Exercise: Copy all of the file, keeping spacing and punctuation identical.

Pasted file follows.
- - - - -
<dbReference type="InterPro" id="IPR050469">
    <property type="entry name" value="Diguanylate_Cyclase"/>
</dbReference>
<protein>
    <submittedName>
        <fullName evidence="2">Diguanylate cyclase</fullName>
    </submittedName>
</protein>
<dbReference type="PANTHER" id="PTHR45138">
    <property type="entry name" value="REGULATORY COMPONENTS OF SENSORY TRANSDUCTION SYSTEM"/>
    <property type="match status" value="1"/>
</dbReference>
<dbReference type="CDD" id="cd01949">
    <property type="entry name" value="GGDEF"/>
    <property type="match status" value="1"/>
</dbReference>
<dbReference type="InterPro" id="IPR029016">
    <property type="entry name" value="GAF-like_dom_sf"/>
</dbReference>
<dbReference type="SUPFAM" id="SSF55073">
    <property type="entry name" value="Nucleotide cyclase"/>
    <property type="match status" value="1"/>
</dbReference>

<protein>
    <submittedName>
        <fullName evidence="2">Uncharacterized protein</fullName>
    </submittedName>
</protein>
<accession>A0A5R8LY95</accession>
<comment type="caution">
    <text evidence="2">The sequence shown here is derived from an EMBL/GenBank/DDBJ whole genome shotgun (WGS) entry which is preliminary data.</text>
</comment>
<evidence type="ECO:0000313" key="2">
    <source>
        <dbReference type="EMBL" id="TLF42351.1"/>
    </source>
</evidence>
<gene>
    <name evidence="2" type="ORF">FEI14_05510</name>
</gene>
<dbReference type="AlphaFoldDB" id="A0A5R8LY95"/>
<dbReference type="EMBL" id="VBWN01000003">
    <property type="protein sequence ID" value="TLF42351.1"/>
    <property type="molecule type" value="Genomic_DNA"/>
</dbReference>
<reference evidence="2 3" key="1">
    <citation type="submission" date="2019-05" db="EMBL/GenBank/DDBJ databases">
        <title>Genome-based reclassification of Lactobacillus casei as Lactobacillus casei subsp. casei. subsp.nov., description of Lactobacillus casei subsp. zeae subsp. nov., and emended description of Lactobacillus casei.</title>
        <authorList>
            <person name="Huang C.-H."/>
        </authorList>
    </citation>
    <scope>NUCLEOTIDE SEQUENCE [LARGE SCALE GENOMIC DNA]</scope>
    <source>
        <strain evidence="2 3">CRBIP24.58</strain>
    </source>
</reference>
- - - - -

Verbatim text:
<dbReference type="InterPro" id="IPR050469">
    <property type="entry name" value="Diguanylate_Cyclase"/>
</dbReference>
<protein>
    <submittedName>
        <fullName evidence="2">Diguanylate cyclase</fullName>
    </submittedName>
</protein>
<dbReference type="PANTHER" id="PTHR45138">
    <property type="entry name" value="REGULATORY COMPONENTS OF SENSORY TRANSDUCTION SYSTEM"/>
    <property type="match status" value="1"/>
</dbReference>
<dbReference type="CDD" id="cd01949">
    <property type="entry name" value="GGDEF"/>
    <property type="match status" value="1"/>
</dbReference>
<dbReference type="InterPro" id="IPR029016">
    <property type="entry name" value="GAF-like_dom_sf"/>
</dbReference>
<dbReference type="SUPFAM" id="SSF55073">
    <property type="entry name" value="Nucleotide cyclase"/>
    <property type="match status" value="1"/>
</dbReference>

<protein>
    <submittedName>
        <fullName evidence="2">Uncharacterized protein</fullName>
    </submittedName>
</protein>
<accession>A0A5R8LY95</accession>
<comment type="caution">
    <text evidence="2">The sequence shown here is derived from an EMBL/GenBank/DDBJ whole genome shotgun (WGS) entry which is preliminary data.</text>
</comment>
<evidence type="ECO:0000313" key="2">
    <source>
        <dbReference type="EMBL" id="TLF42351.1"/>
    </source>
</evidence>
<gene>
    <name evidence="2" type="ORF">FEI14_05510</name>
</gene>
<dbReference type="AlphaFoldDB" id="A0A5R8LY95"/>
<dbReference type="EMBL" id="VBWN01000003">
    <property type="protein sequence ID" value="TLF42351.1"/>
    <property type="molecule type" value="Genomic_DNA"/>
</dbReference>
<reference evidence="2 3" key="1">
    <citation type="submission" date="2019-05" db="EMBL/GenBank/DDBJ databases">
        <title>Genome-based reclassification of Lactobacillus casei as Lactobacillus casei subsp. casei. subsp.nov., description of Lactobacillus casei subsp. zeae subsp. nov., and emended description of Lactobacillus casei.</title>
        <authorList>
            <person name="Huang C.-H."/>
        </authorList>
    </citation>
    <scope>NUCLEOTIDE SEQUENCE [LARGE SCALE GENOMIC DNA]</scope>
    <source>
        <strain evidence="2 3">CRBIP24.58</strain>
    </source>
</reference>